Demme and Pyne reference the movie’s last section as “extremely challenging”, but they’ve done that to themselves by making the whole deal of who and when and how Marco and Shaw are triggered and de-triggered entirely murky, arguing, wrongly in this case, it’s “much more powerful for not knowing”. Maybe under a different director, but Demme makes a pig’s ear of things, alas (he was never really suited to major studio projects; possibly the worst thing that happened to him was The Silence of the Lambs becoming a smash hit). 

They consider it enough that there’s the mantra “No matter how hard they try to control you, there is a little piece of the human spirit… that cannot be affected”, but there’s no way to parse any sense from the way in which events transpire (the Wiki summary is no help). We see Shaw and Marco meet and the latter triggered – we know he is, via a Tak lighting effect – as Shaw tells him “You don’t think they factored you in?” But then he’s mysteriously able to shoot Shaw and his evil ma – so de-triggered – yet stopped when he turns the gun on himself – so… retriggered? It’s even less satisfying with Shaw, who goes from the meeting to a liaison with his mother (“In the moment he chooses to join in with the romance”), all the while resisting the mind-control programming, owing to the realisation he killed Jocelyn and her father? So he’s out, then in (phone call), then in (mum), then out (looking suggestively to Marco in the rafters).

And yet, all of that seems quite easy to excuse when placed next to the nonsense of the FBI involvement. I’m not going to pick on Kimberly Elise, since the Eugenie Rosie of this version is completely unbelievable, but we’re inclined to be suspicious at first, then allayed when she reveals she’s merely using Marco because she’s FBI (Demme and Pyne would have us believe she takes on the original Marco’s function, but they can dream on). However, she cares about him and has his best interests at heart, so she… completely ignores him when he enters campaign HQ, drawing attention to someone else on the video monitor. 

So Rosie knows Marco’s there, which means she’s going to stop him assassinating anyone, most of all the President-elect, right? Not on your nelly. Neither she nor her fellows keep tabs on where Marco is, such that when she then decides to try and find Marco and stop him, one has to assume she’s the ineptest agent the FBI ever employed (it’s a congested field, admittedly). 

And yet then, later, someone else’s image is photoshopped over Marco on the video, almost as if that was the plan all along… In which case, did she want an assassination to take place that she could pin on Manchurian Global? In which case, part two, any of Marco/Shaw/Shaw’s mum/The President-elect were expendable as a means to achieve that end (I guess you could argue Marco and Shaw pre-planned to kill the latter and his mother because the programming didn’t take effect at the earlier meeting, and informed Rosie of the same, but that doesn’t match what we see on screen). The whole thing’s a garbled, convoluted mess. 

Apparently, there was a stage where the makers considered having the climax in a hotel kitchen, à la the RFK psyop, but had trouble with the logistics of who would be where. They had a trouble with a lot here. I’m presuming those bandages in the nightmares were real, since they did actually perform brain surgery, but somehow, on their return three days later, the tell-tale signs of such procedures were absent? Demme and Pyne comment that the coverup/implication of Manchurian Global at the end is cool because it “frightens us with the idea that conspiracy can be a good thing”. The only frightening thing about the ending is the notion a conspiracy can make zero sense.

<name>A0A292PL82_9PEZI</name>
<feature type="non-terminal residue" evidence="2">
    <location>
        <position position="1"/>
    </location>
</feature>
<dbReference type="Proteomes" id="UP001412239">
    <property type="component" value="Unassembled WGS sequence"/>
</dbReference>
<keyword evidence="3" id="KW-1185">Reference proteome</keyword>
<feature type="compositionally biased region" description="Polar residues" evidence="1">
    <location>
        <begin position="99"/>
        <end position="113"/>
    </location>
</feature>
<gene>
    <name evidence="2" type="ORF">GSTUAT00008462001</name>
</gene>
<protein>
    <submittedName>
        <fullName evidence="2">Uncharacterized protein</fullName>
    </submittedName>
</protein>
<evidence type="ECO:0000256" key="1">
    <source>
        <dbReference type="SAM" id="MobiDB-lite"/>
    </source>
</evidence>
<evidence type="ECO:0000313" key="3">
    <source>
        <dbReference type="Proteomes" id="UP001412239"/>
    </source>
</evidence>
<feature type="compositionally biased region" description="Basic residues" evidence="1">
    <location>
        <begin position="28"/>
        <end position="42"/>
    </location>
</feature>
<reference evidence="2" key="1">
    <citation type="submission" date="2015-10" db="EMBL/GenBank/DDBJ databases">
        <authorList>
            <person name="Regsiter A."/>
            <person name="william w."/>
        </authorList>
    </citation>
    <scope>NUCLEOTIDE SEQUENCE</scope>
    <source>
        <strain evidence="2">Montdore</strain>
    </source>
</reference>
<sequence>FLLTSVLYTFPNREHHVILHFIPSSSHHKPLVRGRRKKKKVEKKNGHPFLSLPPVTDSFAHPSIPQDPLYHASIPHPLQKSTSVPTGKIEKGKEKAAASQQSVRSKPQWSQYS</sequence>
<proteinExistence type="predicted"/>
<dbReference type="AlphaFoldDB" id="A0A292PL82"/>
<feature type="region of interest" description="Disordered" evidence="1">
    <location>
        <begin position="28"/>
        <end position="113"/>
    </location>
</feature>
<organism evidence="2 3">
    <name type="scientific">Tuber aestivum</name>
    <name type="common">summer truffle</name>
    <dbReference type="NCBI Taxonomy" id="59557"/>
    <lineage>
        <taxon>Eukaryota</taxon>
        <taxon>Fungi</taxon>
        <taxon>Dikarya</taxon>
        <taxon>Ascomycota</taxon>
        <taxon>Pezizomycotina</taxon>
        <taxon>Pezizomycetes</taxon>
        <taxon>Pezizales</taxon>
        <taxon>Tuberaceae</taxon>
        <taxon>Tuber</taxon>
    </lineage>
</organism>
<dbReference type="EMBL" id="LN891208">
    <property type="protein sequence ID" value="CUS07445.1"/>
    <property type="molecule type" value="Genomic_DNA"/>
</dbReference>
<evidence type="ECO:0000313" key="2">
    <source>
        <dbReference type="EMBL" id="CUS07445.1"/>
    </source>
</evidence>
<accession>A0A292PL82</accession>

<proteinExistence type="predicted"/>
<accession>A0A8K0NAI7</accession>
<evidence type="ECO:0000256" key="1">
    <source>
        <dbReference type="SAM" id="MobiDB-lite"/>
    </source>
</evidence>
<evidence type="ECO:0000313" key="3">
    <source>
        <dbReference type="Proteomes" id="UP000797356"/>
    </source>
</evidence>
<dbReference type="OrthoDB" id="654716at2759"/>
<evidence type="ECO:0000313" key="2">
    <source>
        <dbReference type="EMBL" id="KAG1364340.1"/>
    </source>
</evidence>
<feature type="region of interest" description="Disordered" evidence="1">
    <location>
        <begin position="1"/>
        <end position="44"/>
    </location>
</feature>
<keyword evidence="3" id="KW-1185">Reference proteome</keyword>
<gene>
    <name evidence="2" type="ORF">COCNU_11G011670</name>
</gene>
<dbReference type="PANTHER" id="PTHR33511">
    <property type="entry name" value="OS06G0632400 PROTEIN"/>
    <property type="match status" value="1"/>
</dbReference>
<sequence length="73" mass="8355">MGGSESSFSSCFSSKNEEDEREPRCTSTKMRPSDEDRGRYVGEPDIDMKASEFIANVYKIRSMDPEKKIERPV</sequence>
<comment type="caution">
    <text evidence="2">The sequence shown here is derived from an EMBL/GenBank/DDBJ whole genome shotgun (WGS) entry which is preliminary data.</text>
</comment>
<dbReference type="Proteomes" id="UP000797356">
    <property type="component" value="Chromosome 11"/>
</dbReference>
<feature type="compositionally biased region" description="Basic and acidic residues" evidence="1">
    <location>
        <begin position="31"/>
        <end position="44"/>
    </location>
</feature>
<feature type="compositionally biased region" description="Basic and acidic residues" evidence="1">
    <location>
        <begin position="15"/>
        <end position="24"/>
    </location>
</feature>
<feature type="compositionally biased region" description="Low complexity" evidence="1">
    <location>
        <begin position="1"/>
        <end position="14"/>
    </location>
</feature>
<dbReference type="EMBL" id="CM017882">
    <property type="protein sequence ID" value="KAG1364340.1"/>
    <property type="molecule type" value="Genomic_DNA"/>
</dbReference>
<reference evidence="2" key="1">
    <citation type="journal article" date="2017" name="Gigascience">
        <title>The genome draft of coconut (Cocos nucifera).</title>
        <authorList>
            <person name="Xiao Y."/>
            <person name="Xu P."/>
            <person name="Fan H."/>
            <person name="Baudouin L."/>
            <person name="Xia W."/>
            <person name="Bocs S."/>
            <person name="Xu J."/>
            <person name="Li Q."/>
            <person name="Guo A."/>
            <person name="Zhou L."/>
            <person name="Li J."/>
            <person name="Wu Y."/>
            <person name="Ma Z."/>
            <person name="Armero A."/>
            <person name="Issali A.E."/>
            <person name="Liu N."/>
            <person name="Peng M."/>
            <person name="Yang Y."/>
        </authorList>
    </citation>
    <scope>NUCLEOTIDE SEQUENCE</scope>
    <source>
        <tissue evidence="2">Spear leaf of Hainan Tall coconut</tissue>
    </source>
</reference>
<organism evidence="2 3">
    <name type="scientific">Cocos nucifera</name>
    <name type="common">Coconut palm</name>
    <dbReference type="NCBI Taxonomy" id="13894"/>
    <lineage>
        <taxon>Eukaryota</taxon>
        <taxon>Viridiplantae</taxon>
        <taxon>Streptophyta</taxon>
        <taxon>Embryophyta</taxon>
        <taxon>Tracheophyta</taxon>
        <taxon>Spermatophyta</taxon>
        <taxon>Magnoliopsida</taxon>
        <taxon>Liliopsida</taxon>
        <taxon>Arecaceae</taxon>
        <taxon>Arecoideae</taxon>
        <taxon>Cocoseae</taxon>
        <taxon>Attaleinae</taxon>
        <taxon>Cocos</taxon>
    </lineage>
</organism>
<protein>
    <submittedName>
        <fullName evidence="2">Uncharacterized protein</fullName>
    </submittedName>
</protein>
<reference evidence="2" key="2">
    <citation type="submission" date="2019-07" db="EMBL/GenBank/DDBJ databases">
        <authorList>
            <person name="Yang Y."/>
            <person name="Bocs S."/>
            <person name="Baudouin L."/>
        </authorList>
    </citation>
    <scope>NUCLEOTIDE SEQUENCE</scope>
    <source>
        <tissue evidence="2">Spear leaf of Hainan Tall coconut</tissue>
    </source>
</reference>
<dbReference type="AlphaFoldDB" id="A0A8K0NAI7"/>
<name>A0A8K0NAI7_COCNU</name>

Demme litters his move with name performers who have very little to do. Dean Stockwell (alleged satanist), Miguel Ferrer, Jude Ciccolella, Ted Levine and Željko Ivanek are wheeled on. Anthony Mackie and Pablo Schreiber are present in early roles. Robyn Hitchcock is an independent contractor. Simon McBurney is really good as Noyle. Bruno Ganz’ Delp (written as younger) probably needed a few dialogue tweaks (intoning “man” every sentence sounds forced). 

There are more than enough dark implications among the actors present to consider the ever-pervasive Hollywood satanic elites, which goes neatly with all the MKUltra plotting. Liev and Naomi Watts (a Nicole Kidman pal, which leads to her dad) have raised a trans kid, Jon Voight raised Angelina Jolie (nuff said, whatever his current political credentials), Meryl is (I mean, was) a popular Hollywood hermaphrodite. Of whom, her senator isn’t a patch on Angela Lansbury in the original. It’s one of those autopilot Streep roles. Demme was generally good with actors, and the to-camera addresses (as POV) are often effective, but there’s never a sense he has the measure of the movie as a whole, only individual sequences.

Raymond Shaw: I served under him. He was a good man.
Eleanor Shaw: Well, that’s what the neighbours always say about serial killers.

One can single out the occasional leading line here. Marco’s insistence “It’s not Gulf War Syndrome” (because… he knows it’s caused by vaccines?) Which includes one of the platoon. And another dying of “so-called natural causes”: in 9/11 at the Pentagon (since it’s obviously not the case, that implies the plane hitting the Pentagon is also a lie). Then there’s Eleanor telling her son “The assassin always dies, baby. It’s necessary for national healing”. Because, obviously, such events are always scripted. This take on The Manchurian Candidate is far from an unwatchable movie, but it’s both frustratingly incoherent in its plotting and motivation and entirely redundant as a re-envisioning. In contrast, the 1962 picture remains every bit as potent as it was 60 years ago.